Saturday, December 27, 2014

You know you're in Wisconsin when (part 3)...

You're visiting family in Milwaukee, and your husband totally mucks up their tv in an attempt to turn it on.

The next morning when you wake up, the remotes look like this: 

Yes, all the "don't touch" buttons are covered in masking tape.  Yes, they apparently have one remote that's sole function is volume control. 

Friday, December 26, 2014

You know you're in Wisconsin when (part 2)...

Your momma makes dessert for you every single night.  I wish I had been taking more pictures.  The first night home, it was a chocolate torte.  This night was panna cotta.  Another night was bread pudding.  Another night was Christmas cookies (well, that was Christmas Eve). 

She's so good to me. Since none of my brothers are up north for Christmas, all our dinners have been awesome vegetarian things. One night was an eggplant arborio casserole, one night was a spinach chickpea curry (vegan!), one night was mushroom gratin over polenta, one night was Moroccan carrot soup (vegan!), one night was a spaghetti casserole, one night was curried tofu with peas (vegan!). 

The sad thing about the panna cotta dessert though was that we ate it all. That I guess is the downside to individual portions of dessert.   She made 4, we ate 4, no leftovers for lunch dessert the next day. Thankfully, there was still chocolate torte...

Hope you had a lovely Christmas (if you celebrate).  Happy, warm, full belly, healthy, heart full of love, surrounded by your favorites. 

Wednesday, December 24, 2014

This is why we wear pants

Even if you don't think there's a good reason to wear pants, it's very important. 

Even if you are just driving to the gym to run on a treadmill and then driving back home.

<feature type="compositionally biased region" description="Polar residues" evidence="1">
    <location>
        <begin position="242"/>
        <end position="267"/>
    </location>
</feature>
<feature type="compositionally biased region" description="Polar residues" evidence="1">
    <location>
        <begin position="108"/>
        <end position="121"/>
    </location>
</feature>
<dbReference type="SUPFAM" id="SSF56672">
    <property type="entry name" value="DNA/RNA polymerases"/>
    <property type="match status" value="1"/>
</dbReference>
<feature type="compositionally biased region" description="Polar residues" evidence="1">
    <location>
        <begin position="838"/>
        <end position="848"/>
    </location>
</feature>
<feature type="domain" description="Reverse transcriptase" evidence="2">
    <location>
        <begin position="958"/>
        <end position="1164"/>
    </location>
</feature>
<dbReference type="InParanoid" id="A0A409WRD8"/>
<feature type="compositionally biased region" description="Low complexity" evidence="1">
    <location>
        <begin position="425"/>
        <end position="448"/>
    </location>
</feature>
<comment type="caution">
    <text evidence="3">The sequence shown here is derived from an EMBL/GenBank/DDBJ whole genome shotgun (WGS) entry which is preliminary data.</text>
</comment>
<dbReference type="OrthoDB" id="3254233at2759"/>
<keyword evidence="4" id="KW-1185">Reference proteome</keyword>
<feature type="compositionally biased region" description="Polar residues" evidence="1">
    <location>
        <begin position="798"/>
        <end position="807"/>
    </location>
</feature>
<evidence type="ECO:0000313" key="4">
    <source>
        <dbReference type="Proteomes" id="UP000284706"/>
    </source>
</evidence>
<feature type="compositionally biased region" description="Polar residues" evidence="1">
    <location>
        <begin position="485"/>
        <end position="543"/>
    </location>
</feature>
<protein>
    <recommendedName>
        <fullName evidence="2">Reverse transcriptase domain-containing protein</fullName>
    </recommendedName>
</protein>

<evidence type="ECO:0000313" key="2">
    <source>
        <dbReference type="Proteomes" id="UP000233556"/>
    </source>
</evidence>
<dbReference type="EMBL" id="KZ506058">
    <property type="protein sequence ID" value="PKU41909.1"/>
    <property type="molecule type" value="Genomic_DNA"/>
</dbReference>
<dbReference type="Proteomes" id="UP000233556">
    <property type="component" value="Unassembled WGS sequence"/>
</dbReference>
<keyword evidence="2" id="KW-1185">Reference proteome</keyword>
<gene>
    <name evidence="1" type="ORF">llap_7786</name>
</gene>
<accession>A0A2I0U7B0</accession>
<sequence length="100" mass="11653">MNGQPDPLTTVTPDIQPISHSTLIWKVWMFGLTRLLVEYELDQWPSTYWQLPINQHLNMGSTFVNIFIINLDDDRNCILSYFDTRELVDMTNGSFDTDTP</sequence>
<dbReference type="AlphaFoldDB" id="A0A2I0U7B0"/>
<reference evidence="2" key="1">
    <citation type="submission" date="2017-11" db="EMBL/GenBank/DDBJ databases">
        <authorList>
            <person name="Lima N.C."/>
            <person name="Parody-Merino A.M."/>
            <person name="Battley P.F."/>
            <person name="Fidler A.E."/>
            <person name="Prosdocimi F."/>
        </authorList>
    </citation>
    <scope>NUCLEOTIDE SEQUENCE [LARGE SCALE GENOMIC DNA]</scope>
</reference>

Stuff like this can happen at any time, even when your momma just drove home on this exact same route less than an hour earlier and it was completely clear. 

We got out of the car and tried to move it.  No luck.  We got a few of the larger limbs off the road, but the main trunk was still completely across the road.  We tried to call my mom, but no cell service. 

So we pondered what we should do. Me in no pants, no gloves, no scarf, borrowing hubby's hat. Hubby in pants, gloves, another hat he had in his pocket, the works. 

Fortunately, within half an hour or so (we were actually weighing our options -- get out and walk home (less than a mile probably, but no pants for me), drive back to town and try to load a map on our phones with an alternate route, drive back to town and call the police), a car came from the other direction. He stopped and all three of us tried to move the trunk.

Honestly, I really do think the three of us were stronger than the average 3 people passing that point in the road on a given day, but no. It didn't move at all.

So the guy said he'd go home and get a chainsaw and come back. He was on his way to work. I'm guessing there was an alternate route he could have taken, but being a kind soul, he was true to his word and he was back in about 15 or so minutes.

So he chopped the trunk into about 8 sections that were huge and heavy, but small enough for my husband to lift, drag, push, or roll to the side of the road.

While I sat in the running car and learned a valuable lesson about why we wear pants.   

Tuesday, December 23, 2014

You know you're in Wisconsin when...

You're greeted with signs like this.

Gotta love it! 

Friday, December 19, 2014

Untouchable, Beer Mile IV

Last night was my final race of the year -- another beer mile (the event here is twice a year, once after Boston, and then once after our local marathon). 

I think I can officially say that I am untouchable in terms of women who participate in this event in Dallas.  If it weren't so painful and so fun, I would consider trying to find another local version of it to give myself some more competition.  But with the group that does this event, I really am untouchable. 

I was kind of hoping for a PR, but who am I kidding?  I'm just not in PR shape right now running-wise.  But to compound the situation, we had a rainy day on Wednesday, so the track was pretty sloppy last night.  The upside to a sloppy track was that it was a smaller field competing. 

It was my slowest win yet, another 12 seconds slower than the spring race.  And I was nervous.  As I was finishing up my third beer, the second place woman had just entered the drinking zone.